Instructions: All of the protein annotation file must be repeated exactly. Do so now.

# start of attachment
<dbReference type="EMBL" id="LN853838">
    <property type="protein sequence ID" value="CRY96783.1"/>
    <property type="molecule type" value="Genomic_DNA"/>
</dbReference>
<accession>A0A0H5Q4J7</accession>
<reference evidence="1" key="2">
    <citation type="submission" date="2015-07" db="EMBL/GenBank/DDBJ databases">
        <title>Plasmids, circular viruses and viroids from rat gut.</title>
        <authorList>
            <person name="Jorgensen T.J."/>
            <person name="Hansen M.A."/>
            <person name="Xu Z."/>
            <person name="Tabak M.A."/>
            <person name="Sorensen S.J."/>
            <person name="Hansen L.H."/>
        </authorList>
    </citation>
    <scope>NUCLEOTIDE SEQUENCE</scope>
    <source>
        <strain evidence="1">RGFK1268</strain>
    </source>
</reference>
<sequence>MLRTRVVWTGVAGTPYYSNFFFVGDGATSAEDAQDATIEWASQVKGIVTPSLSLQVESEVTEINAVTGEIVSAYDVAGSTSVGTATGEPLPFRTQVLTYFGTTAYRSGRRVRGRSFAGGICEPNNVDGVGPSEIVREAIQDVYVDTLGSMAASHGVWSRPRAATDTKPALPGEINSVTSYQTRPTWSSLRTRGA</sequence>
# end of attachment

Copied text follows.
<dbReference type="EMBL" id="LN853838">
    <property type="protein sequence ID" value="CRY96783.1"/>
    <property type="molecule type" value="Genomic_DNA"/>
</dbReference>
<accession>A0A0H5Q4J7</accession>
<reference evidence="1" key="2">
    <citation type="submission" date="2015-07" db="EMBL/GenBank/DDBJ databases">
        <title>Plasmids, circular viruses and viroids from rat gut.</title>
        <authorList>
            <person name="Jorgensen T.J."/>
            <person name="Hansen M.A."/>
            <person name="Xu Z."/>
            <person name="Tabak M.A."/>
            <person name="Sorensen S.J."/>
            <person name="Hansen L.H."/>
        </authorList>
    </citation>
    <scope>NUCLEOTIDE SEQUENCE</scope>
    <source>
        <strain evidence="1">RGFK1268</strain>
    </source>
</reference>
<sequence>MLRTRVVWTGVAGTPYYSNFFFVGDGATSAEDAQDATIEWASQVKGIVTPSLSLQVESEVTEINAVTGEIVSAYDVAGSTSVGTATGEPLPFRTQVLTYFGTTAYRSGRRVRGRSFAGGICEPNNVDGVGPSEIVREAIQDVYVDTLGSMAASHGVWSRPRAATDTKPALPGEINSVTSYQTRPTWSSLRTRGA</sequence>